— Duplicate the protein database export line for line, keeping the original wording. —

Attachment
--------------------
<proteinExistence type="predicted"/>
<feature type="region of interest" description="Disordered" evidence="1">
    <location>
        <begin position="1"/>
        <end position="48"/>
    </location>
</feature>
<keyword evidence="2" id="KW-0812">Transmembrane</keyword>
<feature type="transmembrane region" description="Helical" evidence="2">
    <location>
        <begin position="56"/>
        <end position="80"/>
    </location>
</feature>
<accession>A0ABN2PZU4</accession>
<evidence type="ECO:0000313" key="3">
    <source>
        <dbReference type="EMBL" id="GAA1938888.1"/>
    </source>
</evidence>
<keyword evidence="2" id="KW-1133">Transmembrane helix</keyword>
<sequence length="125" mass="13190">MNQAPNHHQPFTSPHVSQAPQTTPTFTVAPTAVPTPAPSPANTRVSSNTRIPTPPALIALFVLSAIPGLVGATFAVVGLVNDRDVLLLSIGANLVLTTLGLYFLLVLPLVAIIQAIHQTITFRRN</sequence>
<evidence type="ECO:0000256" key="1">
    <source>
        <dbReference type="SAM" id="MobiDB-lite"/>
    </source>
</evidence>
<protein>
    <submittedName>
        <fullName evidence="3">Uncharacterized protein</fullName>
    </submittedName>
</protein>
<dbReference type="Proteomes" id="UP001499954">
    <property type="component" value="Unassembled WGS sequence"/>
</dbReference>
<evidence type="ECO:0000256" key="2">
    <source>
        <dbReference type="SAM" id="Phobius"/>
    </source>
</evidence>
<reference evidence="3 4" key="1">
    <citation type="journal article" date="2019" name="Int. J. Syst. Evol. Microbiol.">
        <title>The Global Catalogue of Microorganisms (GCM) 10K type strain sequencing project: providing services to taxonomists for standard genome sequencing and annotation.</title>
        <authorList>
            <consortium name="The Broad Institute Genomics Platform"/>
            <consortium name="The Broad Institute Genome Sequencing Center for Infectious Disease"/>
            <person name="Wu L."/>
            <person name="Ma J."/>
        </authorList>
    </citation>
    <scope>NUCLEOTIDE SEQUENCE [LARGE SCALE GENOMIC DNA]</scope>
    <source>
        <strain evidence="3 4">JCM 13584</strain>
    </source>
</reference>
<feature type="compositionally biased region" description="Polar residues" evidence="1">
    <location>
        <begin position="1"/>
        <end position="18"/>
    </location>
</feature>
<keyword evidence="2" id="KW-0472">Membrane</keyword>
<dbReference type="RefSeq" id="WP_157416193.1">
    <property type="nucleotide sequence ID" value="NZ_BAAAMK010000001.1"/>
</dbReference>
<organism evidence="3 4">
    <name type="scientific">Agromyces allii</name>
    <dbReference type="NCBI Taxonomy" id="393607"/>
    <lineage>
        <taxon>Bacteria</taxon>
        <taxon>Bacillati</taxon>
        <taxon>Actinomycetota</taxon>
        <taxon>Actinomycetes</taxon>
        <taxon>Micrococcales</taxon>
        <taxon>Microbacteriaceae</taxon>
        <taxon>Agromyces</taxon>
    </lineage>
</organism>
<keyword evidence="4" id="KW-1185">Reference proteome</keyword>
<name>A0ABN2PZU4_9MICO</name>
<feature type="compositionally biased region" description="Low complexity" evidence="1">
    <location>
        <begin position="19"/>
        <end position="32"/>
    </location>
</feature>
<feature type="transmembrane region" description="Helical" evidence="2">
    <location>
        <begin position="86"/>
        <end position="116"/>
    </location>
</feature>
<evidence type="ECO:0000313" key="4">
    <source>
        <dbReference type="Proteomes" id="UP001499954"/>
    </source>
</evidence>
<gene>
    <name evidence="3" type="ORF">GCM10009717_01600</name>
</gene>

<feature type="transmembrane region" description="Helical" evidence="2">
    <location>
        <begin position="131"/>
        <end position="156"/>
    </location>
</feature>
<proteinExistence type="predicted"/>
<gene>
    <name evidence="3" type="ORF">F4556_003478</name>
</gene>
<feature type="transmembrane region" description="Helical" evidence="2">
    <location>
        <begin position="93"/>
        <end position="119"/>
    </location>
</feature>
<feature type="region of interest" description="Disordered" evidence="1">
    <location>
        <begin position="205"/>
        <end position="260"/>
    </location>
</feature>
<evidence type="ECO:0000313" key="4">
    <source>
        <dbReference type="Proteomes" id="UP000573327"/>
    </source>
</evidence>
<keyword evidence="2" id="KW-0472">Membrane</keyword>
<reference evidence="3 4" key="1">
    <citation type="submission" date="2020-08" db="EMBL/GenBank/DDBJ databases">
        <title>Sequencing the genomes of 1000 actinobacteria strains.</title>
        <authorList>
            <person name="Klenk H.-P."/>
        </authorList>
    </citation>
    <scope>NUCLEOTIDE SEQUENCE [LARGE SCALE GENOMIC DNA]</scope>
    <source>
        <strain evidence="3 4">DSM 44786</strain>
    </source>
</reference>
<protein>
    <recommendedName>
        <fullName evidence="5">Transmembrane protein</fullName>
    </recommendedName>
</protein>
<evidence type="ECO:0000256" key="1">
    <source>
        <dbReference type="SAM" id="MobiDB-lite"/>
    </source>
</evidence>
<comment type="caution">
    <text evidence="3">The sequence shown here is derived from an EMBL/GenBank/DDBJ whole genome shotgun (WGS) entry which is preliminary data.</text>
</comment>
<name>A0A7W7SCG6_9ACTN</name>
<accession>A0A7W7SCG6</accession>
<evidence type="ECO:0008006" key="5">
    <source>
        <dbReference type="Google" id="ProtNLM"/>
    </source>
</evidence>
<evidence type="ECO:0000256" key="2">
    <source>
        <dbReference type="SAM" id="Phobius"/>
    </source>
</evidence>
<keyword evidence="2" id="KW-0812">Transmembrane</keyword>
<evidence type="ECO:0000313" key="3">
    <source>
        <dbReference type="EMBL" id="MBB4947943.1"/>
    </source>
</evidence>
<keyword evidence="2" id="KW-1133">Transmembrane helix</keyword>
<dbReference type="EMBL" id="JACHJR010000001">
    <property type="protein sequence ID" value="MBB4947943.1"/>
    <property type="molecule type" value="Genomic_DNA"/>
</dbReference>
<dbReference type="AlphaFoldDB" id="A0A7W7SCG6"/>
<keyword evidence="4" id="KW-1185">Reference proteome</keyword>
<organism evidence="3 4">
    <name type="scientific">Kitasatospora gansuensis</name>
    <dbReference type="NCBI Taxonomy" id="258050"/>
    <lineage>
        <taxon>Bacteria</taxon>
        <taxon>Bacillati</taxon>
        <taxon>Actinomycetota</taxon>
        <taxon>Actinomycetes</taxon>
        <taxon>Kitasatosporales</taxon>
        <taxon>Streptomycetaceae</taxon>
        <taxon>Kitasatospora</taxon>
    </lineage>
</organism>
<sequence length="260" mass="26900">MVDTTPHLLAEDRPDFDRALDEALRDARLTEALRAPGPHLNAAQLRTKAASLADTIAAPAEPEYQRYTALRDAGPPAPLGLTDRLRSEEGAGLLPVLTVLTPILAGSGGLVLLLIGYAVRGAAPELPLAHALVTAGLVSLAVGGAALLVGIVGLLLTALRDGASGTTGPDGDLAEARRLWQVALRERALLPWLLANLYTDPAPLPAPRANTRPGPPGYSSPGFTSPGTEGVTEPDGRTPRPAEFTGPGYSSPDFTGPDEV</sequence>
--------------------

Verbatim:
<proteinExistence type="predicted"/>
<feature type="region of interest" description="Disordered" evidence="1">
    <location>
        <begin position="1"/>
        <end position="48"/>
    </location>
</feature>
<keyword evidence="2" id="KW-0812">Transmembrane</keyword>
<feature type="transmembrane region" description="Helical" evidence="2">
    <location>
        <begin position="56"/>
        <end position="80"/>
    </location>
</feature>
<accession>A0ABN2PZU4</accession>
<evidence type="ECO:0000313" key="3">
    <source>
        <dbReference type="EMBL" id="GAA1938888.1"/>
    </source>
</evidence>
<keyword evidence="2" id="KW-1133">Transmembrane helix</keyword>
<sequence length="125" mass="13190">MNQAPNHHQPFTSPHVSQAPQTTPTFTVAPTAVPTPAPSPANTRVSSNTRIPTPPALIALFVLSAIPGLVGATFAVVGLVNDRDVLLLSIGANLVLTTLGLYFLLVLPLVAIIQAIHQTITFRRN</sequence>
<evidence type="ECO:0000256" key="1">
    <source>
        <dbReference type="SAM" id="MobiDB-lite"/>
    </source>
</evidence>
<protein>
    <submittedName>
        <fullName evidence="3">Uncharacterized protein</fullName>
    </submittedName>
</protein>
<dbReference type="Proteomes" id="UP001499954">
    <property type="component" value="Unassembled WGS sequence"/>
</dbReference>
<evidence type="ECO:0000256" key="2">
    <source>
        <dbReference type="SAM" id="Phobius"/>
    </source>
</evidence>
<reference evidence="3 4" key="1">
    <citation type="journal article" date="2019" name="Int. J. Syst. Evol. Microbiol.">
        <title>The Global Catalogue of Microorganisms (GCM) 10K type strain sequencing project: providing services to taxonomists for standard genome sequencing and annotation.</title>
        <authorList>
            <consortium name="The Broad Institute Genomics Platform"/>
            <consortium name="The Broad Institute Genome Sequencing Center for Infectious Disease"/>
            <person name="Wu L."/>
            <person name="Ma J."/>
        </authorList>
    </citation>
    <scope>NUCLEOTIDE SEQUENCE [LARGE SCALE GENOMIC DNA]</scope>
    <source>
        <strain evidence="3 4">JCM 13584</strain>
    </source>
</reference>
<feature type="compositionally biased region" description="Polar residues" evidence="1">
    <location>
        <begin position="1"/>
        <end position="18"/>
    </location>
</feature>
<keyword evidence="2" id="KW-0472">Membrane</keyword>
<dbReference type="RefSeq" id="WP_157416193.1">
    <property type="nucleotide sequence ID" value="NZ_BAAAMK010000001.1"/>
</dbReference>
<organism evidence="3 4">
    <name type="scientific">Agromyces allii</name>
    <dbReference type="NCBI Taxonomy" id="393607"/>
    <lineage>
        <taxon>Bacteria</taxon>
        <taxon>Bacillati</taxon>
        <taxon>Actinomycetota</taxon>
        <taxon>Actinomycetes</taxon>
        <taxon>Micrococcales</taxon>
        <taxon>Microbacteriaceae</taxon>
        <taxon>Agromyces</taxon>
    </lineage>
</organism>
<keyword evidence="4" id="KW-1185">Reference proteome</keyword>
<name>A0ABN2PZU4_9MICO</name>
<feature type="compositionally biased region" description="Low complexity" evidence="1">
    <location>
        <begin position="19"/>
        <end position="32"/>
    </location>
</feature>
<feature type="transmembrane region" description="Helical" evidence="2">
    <location>
        <begin position="86"/>
        <end position="116"/>
    </location>
</feature>
<evidence type="ECO:0000313" key="4">
    <source>
        <dbReference type="Proteomes" id="UP001499954"/>
    </source>
</evidence>
<gene>
    <name evidence="3" type="ORF">GCM10009717_01600</name>
</gene>

<feature type="transmembrane region" description="Helical" evidence="2">
    <location>
        <begin position="131"/>
        <end position="156"/>
    </location>
</feature>
<proteinExistence type="predicted"/>
<gene>
    <name evidence="3" type="ORF">F4556_003478</name>
</gene>
<feature type="transmembrane region" description="Helical" evidence="2">
    <location>
        <begin position="93"/>
        <end position="119"/>
    </location>
</feature>
<feature type="region of interest" description="Disordered" evidence="1">
    <location>
        <begin position="205"/>
        <end position="260"/>
    </location>
</feature>
<evidence type="ECO:0000313" key="4">
    <source>
        <dbReference type="Proteomes" id="UP000573327"/>
    </source>
</evidence>
<keyword evidence="2" id="KW-0472">Membrane</keyword>
<reference evidence="3 4" key="1">
    <citation type="submission" date="2020-08" db="EMBL/GenBank/DDBJ databases">
        <title>Sequencing the genomes of 1000 actinobacteria strains.</title>
        <authorList>
            <person name="Klenk H.-P."/>
        </authorList>
    </citation>
    <scope>NUCLEOTIDE SEQUENCE [LARGE SCALE GENOMIC DNA]</scope>
    <source>
        <strain evidence="3 4">DSM 44786</strain>
    </source>
</reference>
<protein>
    <recommendedName>
        <fullName evidence="5">Transmembrane protein</fullName>
    </recommendedName>
</protein>
<evidence type="ECO:0000256" key="1">
    <source>
        <dbReference type="SAM" id="MobiDB-lite"/>
    </source>
</evidence>
<comment type="caution">
    <text evidence="3">The sequence shown here is derived from an EMBL/GenBank/DDBJ whole genome shotgun (WGS) entry which is preliminary data.</text>
</comment>
<name>A0A7W7SCG6_9ACTN</name>
<accession>A0A7W7SCG6</accession>
<evidence type="ECO:0008006" key="5">
    <source>
        <dbReference type="Google" id="ProtNLM"/>
    </source>
</evidence>
<evidence type="ECO:0000256" key="2">
    <source>
        <dbReference type="SAM" id="Phobius"/>
    </source>
</evidence>
<keyword evidence="2" id="KW-0812">Transmembrane</keyword>
<evidence type="ECO:0000313" key="3">
    <source>
        <dbReference type="EMBL" id="MBB4947943.1"/>
    </source>
</evidence>
<keyword evidence="2" id="KW-1133">Transmembrane helix</keyword>
<dbReference type="EMBL" id="JACHJR010000001">
    <property type="protein sequence ID" value="MBB4947943.1"/>
    <property type="molecule type" value="Genomic_DNA"/>
</dbReference>
<dbReference type="AlphaFoldDB" id="A0A7W7SCG6"/>
<keyword evidence="4" id="KW-1185">Reference proteome</keyword>
<organism evidence="3 4">
    <name type="scientific">Kitasatospora gansuensis</name>
    <dbReference type="NCBI Taxonomy" id="258050"/>
    <lineage>
        <taxon>Bacteria</taxon>
        <taxon>Bacillati</taxon>
        <taxon>Actinomycetota</taxon>
        <taxon>Actinomycetes</taxon>
        <taxon>Kitasatosporales</taxon>
        <taxon>Streptomycetaceae</taxon>
        <taxon>Kitasatospora</taxon>
    </lineage>
</organism>
<sequence length="260" mass="26900">MVDTTPHLLAEDRPDFDRALDEALRDARLTEALRAPGPHLNAAQLRTKAASLADTIAAPAEPEYQRYTALRDAGPPAPLGLTDRLRSEEGAGLLPVLTVLTPILAGSGGLVLLLIGYAVRGAAPELPLAHALVTAGLVSLAVGGAALLVGIVGLLLTALRDGASGTTGPDGDLAEARRLWQVALRERALLPWLLANLYTDPAPLPAPRANTRPGPPGYSSPGFTSPGTEGVTEPDGRTPRPAEFTGPGYSSPDFTGPDEV</sequence>